Opinion: Focus On RFID's Possibilities, Manage The Pitfalls
RFID's future in corporate application portfolios depends on companies leveraging RFID to improve their responsiveness and become more adaptive. But that will take time. Just as we gave the bar code time to mature, we must demonstrate the same level of patience with RFID and its technology suppliers.
The introduction of RFID into business-technology portfolios has been just as interesting to watch as the technology itself, with enterprises dividing into several camps: the early adopters; the mandated; and those asking "What's new and valuable here for my enterprise?"
Not surprisingly, these groups have yet to find common ground in fully understanding the opportunities presented by RFID. This has led to mixed responses ranging from post dot-com apprehension to euphoric vision about the ways RFID can improve a business. RFID's future in the application portfolio, however, depends on companies finding common ground. In my view, their focus should be on leveraging RFID to improve the responsiveness of what I consider "The Adaptive Organization."
If we take a moment to look beyond current mandates, beyond debates about what is or isn't real, we see enterprises being pushed to react ever more swiftly to changing market conditions. The adaptive organization is one that senses business and market fluctuations and responds appropriately. However, many enterprises come up short in the "sensing" department.
I'm not suggesting that enterprises haven't made improvements in their adaptability. Many manufacturing companies, for example, have evolved from push-based to pull-based supply chain models (Just look to any automotive kanban just-in-time manufacturing organization.) However, the pull capabilities are often still lacking where the rubber meets the road--at critical checkpoints in product flow. For example, enterprises must react immediately to decreases in demand, but demand signals based on bar codes aren't fast enough.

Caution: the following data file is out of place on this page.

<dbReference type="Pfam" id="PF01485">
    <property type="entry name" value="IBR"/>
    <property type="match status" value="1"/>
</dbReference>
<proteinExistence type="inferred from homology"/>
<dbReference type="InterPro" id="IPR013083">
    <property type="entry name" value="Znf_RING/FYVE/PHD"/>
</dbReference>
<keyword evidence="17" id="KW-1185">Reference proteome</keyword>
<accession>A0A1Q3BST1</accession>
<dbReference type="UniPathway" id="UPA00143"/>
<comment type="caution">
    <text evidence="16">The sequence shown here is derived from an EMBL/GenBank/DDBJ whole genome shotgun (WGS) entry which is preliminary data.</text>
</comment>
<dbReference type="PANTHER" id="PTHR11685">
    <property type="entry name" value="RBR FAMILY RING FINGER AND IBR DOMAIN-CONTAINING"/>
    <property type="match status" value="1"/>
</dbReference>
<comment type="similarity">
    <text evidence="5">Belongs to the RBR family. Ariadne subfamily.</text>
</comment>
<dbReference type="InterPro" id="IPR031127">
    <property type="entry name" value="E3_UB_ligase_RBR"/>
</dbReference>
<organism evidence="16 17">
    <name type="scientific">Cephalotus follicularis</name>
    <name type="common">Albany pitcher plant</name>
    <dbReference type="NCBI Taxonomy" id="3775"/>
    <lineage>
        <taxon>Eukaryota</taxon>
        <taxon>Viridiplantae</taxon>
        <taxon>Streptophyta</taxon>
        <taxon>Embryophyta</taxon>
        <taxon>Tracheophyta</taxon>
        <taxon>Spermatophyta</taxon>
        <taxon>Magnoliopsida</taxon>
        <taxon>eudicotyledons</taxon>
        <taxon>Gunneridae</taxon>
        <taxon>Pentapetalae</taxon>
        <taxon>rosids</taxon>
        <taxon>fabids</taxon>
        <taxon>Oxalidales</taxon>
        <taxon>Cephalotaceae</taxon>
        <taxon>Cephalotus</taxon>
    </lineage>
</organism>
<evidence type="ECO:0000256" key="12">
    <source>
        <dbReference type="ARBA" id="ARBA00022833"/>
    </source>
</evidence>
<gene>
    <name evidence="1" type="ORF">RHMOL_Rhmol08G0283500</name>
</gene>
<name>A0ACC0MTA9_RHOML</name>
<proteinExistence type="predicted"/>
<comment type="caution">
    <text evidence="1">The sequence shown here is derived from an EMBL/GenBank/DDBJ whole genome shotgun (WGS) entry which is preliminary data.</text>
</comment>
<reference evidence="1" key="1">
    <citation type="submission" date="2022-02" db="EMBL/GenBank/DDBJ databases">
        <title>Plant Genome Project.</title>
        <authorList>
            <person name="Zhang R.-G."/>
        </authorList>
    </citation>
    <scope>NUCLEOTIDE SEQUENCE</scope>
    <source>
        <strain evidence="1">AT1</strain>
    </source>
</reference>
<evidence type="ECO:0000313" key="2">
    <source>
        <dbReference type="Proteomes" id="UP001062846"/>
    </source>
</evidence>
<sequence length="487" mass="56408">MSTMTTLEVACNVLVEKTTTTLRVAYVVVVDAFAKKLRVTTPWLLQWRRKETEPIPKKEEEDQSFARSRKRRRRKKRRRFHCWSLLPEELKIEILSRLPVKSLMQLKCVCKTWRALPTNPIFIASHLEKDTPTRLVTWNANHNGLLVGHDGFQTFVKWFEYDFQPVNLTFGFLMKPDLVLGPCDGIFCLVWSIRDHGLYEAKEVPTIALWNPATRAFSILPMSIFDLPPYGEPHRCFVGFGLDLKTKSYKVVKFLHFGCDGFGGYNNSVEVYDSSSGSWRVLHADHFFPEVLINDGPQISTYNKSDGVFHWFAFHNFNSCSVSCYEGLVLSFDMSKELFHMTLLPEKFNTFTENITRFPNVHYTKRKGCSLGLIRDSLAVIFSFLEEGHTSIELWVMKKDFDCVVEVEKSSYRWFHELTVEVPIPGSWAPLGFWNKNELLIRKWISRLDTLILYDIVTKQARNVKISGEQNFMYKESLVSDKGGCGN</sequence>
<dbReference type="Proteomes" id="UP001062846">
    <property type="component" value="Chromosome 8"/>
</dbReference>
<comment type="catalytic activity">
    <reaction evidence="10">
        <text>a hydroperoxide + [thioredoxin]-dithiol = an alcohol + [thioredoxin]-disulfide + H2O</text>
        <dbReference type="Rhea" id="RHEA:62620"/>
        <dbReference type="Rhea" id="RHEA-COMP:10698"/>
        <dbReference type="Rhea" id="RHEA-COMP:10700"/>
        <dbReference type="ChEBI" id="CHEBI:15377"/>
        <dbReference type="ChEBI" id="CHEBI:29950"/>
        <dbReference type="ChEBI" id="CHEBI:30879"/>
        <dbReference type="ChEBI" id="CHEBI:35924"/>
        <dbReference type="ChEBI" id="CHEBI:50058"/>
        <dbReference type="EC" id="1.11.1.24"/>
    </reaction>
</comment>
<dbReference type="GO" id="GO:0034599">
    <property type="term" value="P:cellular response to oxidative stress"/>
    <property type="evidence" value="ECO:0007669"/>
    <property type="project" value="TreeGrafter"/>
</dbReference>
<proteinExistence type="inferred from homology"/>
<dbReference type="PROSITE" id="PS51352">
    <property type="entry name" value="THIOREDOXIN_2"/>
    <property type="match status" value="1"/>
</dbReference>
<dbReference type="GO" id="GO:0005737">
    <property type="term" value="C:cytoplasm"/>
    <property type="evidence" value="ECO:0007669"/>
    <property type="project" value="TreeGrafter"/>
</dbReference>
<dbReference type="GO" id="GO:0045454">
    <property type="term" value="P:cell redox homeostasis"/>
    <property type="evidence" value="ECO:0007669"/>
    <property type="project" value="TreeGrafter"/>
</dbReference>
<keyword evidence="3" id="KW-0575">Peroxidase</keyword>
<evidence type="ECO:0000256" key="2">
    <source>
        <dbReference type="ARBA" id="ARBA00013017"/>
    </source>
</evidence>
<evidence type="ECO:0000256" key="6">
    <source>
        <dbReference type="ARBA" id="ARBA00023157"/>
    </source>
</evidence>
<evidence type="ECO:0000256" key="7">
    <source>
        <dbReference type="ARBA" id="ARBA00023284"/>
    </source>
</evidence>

At the same time, enterprises must improve receiving and logistics operations to ensure appropriate reaction throughout the supply chain.
How does one make these adaptive improvements? Simple: Improve the sensing capabilities of the enterprise. This, in turn, is the driving force behind RFID at the perimeter of the enterprise, but it's the integration of RFID with enterprise execution systems (i.e., applications) that drives and manages the response of an adaptive organization to market changes.
For example, RFID implemented to read a pallet at a time can improve the receipt of goods, but it's the further notification that many of these goods are being shelved (versus cross-docked) that can send an "I'm full" signal to suppliers and thereby stop further shipments until more are required.
Moreover, this signal can ripple upstream if the supplier also has enabled the sense-and-respond capabilities of an adaptive organization and has leveraged open-system RFID capabilities that are synchronized with a supply-chain partner.
Taking this notion of using RFID to make faster decisions a step further, let's assume that ERP systems are the brains of the enterprise and are linked to the RFID system. The "brain" could be used to compare the realities of product positions to forecasts. Moreover, it would analyze the environment to readjust the course of action as simply as a pilot changes direction due to weather reports ahead.
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